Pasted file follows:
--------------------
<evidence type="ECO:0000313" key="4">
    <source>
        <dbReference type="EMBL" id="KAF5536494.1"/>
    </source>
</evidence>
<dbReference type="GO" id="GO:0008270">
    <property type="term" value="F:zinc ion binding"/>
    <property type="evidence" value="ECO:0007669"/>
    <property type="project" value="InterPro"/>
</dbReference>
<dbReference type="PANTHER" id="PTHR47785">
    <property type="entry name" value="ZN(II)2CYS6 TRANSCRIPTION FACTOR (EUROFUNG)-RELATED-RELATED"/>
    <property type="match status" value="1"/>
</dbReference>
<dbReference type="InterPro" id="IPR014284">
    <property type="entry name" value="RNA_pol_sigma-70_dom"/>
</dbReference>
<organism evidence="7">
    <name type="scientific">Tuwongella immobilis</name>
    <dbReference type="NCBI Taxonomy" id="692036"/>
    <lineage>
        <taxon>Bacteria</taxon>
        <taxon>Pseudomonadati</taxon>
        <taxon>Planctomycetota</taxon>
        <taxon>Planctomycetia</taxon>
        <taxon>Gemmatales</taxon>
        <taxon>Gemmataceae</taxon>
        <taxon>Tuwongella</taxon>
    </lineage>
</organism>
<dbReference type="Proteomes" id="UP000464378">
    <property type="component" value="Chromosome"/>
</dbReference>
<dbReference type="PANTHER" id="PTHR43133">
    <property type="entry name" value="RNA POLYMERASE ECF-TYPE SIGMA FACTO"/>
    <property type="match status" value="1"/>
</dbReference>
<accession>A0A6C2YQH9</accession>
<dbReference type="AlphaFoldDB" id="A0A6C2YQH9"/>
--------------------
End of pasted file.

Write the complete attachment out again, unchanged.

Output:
<evidence type="ECO:0000313" key="4">
    <source>
        <dbReference type="EMBL" id="KAF5536494.1"/>
    </source>
</evidence>
<dbReference type="GO" id="GO:0008270">
    <property type="term" value="F:zinc ion binding"/>
    <property type="evidence" value="ECO:0007669"/>
    <property type="project" value="InterPro"/>
</dbReference>
<dbReference type="PANTHER" id="PTHR47785">
    <property type="entry name" value="ZN(II)2CYS6 TRANSCRIPTION FACTOR (EUROFUNG)-RELATED-RELATED"/>
    <property type="match status" value="1"/>
</dbReference>
<dbReference type="InterPro" id="IPR014284">
    <property type="entry name" value="RNA_pol_sigma-70_dom"/>
</dbReference>
<organism evidence="7">
    <name type="scientific">Tuwongella immobilis</name>
    <dbReference type="NCBI Taxonomy" id="692036"/>
    <lineage>
        <taxon>Bacteria</taxon>
        <taxon>Pseudomonadati</taxon>
        <taxon>Planctomycetota</taxon>
        <taxon>Planctomycetia</taxon>
        <taxon>Gemmatales</taxon>
        <taxon>Gemmataceae</taxon>
        <taxon>Tuwongella</taxon>
    </lineage>
</organism>
<dbReference type="Proteomes" id="UP000464378">
    <property type="component" value="Chromosome"/>
</dbReference>
<dbReference type="PANTHER" id="PTHR43133">
    <property type="entry name" value="RNA POLYMERASE ECF-TYPE SIGMA FACTO"/>
    <property type="match status" value="1"/>
</dbReference>
<accession>A0A6C2YQH9</accession>
<dbReference type="AlphaFoldDB" id="A0A6C2YQH9"/>